Aaaaand I didn’t cast on until last summer. Of course.
First things first: while I finished the knitting of these back in January, and indicated they were finished then on Ravelry, I did not post them here yet because I thought they would need fabric tops to hold up with a garter belt. However, I wore them today with garter belt sans fabric tops and it worked fine. There are minor bumps in the stockings where the clips are, but I can live with that. With the garter belt, the stockings stay up nicely without slumping or sagging.
Second: though I am very happy with the end result, I am not very convinced of the pattern. The designer introduces the pattern by saying that shortly before her wedding she decided she needed to make herself stockings and that this pattern just sort of happened organically. Which… I’m sure that’s nice, but there was no mention of then going back and reworking the pattern to actually make it work in practice. I will list my issues with the pattern here (and don’t worry, I will also have a section on ‘where I screwed up making these’).
- The model illustrating the pattern in the book is wearing shorts covering the top of the stockings, so we can’t see exactly how they stay on, but I am very suspicious of any claim that they just stay on naturally through an entire day. However, there are no instructions for improving wearability, for instance by sewing in elastic.
- The designer and most people who have made the stockings suggest to take the smallest size for maximum negative ease. I cast on for the smallest size and knitted four pattern repeats. I could indeed get the stocking on my thigh where it fit very snugly and probably would not have shifted much – but it looked awful. At that point, the fabric is very stretched (certainly more than it is in the pictures) and while the stockings would be secure, the look would be ruined. So I cast on again for the middle size and this is far more successful for me, with the correct balance between look and function.
- The calf decreases are fairly random. I did not follow the instructions because they were not intuitive and, in my opinion, would not lead to a nicely decreased calf. Of course I then messed up and did not decrease on both calves in the same way, but still. You can see my attempt above. This is where the designer’s ‘I just flung these together and it was so easy! The increases and decreases just happened organically!’ annoyed me. It may have been better to not just let them happen but to actually plan them.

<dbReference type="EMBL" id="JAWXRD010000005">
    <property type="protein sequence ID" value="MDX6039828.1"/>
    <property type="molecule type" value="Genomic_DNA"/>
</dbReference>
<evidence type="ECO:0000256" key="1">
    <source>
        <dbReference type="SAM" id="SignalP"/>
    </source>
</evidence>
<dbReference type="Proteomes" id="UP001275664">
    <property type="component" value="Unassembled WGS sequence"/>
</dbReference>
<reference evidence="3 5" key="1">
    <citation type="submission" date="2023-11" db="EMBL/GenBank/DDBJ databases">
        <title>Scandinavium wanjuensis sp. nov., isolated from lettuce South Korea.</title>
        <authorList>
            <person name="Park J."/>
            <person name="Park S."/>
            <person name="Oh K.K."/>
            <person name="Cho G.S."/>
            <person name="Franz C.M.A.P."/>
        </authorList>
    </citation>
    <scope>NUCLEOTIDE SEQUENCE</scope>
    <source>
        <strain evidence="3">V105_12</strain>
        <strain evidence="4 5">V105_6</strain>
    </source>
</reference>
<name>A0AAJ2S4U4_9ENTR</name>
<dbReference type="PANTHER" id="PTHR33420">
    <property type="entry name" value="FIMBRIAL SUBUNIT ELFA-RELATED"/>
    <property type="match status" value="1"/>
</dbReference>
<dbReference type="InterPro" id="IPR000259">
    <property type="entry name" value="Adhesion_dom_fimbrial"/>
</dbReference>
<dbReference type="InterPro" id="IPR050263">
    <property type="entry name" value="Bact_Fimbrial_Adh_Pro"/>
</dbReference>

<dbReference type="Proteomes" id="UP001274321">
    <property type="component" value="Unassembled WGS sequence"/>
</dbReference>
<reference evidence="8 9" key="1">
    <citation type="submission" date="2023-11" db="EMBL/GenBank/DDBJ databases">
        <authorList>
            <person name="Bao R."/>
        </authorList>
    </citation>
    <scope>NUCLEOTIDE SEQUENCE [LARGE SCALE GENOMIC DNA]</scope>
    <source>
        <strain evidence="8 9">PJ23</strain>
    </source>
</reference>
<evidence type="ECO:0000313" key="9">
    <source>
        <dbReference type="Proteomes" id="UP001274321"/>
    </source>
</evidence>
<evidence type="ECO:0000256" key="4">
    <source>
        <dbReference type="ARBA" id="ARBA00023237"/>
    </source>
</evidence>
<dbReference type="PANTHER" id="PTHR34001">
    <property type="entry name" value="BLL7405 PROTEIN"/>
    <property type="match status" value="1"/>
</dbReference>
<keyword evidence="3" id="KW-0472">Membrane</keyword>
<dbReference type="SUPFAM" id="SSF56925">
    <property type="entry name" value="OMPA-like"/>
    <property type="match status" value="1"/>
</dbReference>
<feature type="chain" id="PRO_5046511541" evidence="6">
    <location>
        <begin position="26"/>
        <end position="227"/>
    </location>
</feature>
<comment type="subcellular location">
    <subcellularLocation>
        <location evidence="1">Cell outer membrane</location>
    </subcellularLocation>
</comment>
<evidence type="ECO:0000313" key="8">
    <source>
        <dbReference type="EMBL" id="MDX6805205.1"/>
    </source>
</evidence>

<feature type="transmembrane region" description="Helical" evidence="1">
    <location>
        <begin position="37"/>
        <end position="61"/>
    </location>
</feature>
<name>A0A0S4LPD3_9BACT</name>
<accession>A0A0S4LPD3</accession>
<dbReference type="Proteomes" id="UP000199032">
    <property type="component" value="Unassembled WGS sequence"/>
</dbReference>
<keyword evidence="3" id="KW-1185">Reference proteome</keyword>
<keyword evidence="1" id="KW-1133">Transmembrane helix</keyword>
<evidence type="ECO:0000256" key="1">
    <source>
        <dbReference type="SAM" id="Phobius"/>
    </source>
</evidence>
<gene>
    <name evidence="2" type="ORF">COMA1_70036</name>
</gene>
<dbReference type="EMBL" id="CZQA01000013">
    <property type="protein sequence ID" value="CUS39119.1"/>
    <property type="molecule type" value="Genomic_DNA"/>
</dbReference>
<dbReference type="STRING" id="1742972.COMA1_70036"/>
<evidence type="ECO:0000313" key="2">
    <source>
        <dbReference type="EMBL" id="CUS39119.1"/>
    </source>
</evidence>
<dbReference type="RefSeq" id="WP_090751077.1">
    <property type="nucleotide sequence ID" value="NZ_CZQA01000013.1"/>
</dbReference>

- The proportion between the black toe and the rest of the foot is off. I would start the contrast colour several rounds before the start of the toe decreases.
- The top is not working. You just jump straight in with the cables on row 2. Since I had to cast on again for the middle size anyway, I just repeated row 1 twice more before starting on the cables, which I find gives a slightly neater edge. If I were to make them again, I would do this for two centimetres even, because I also think this might help in getting the stockings to stay up.
- Not really a pattern error, but something noticeable: these are, I think, for quite short legs! I added three full pattern repeats to the length of the stocking to get them to come up to mid-thigh.
- Like I said above, I did not do the calf decreases the same on both stockings. Oops.
- I made a mistake in the cable pattern on both stockings and was too lazy (or uncaring) to unravel and redo. On the one stocking, the mistake is high up and will be covered by my clothes 99/100 times. On the other stocking, its further down but also a less bad mistake (I crossed the wrong cable over the other instead of under) and I’m pretty sure no one will ever notice. Except maybe fellow knitters!
- Making the first stocking, I didn’t even realize there was an instruction for the heel to ‘k1, slip 1’ on the right side rows. So I didn’t and just knit as normal. I only realized my mistake when I reached the heel on the second stocking. I then knit the second heel as the first for consistency.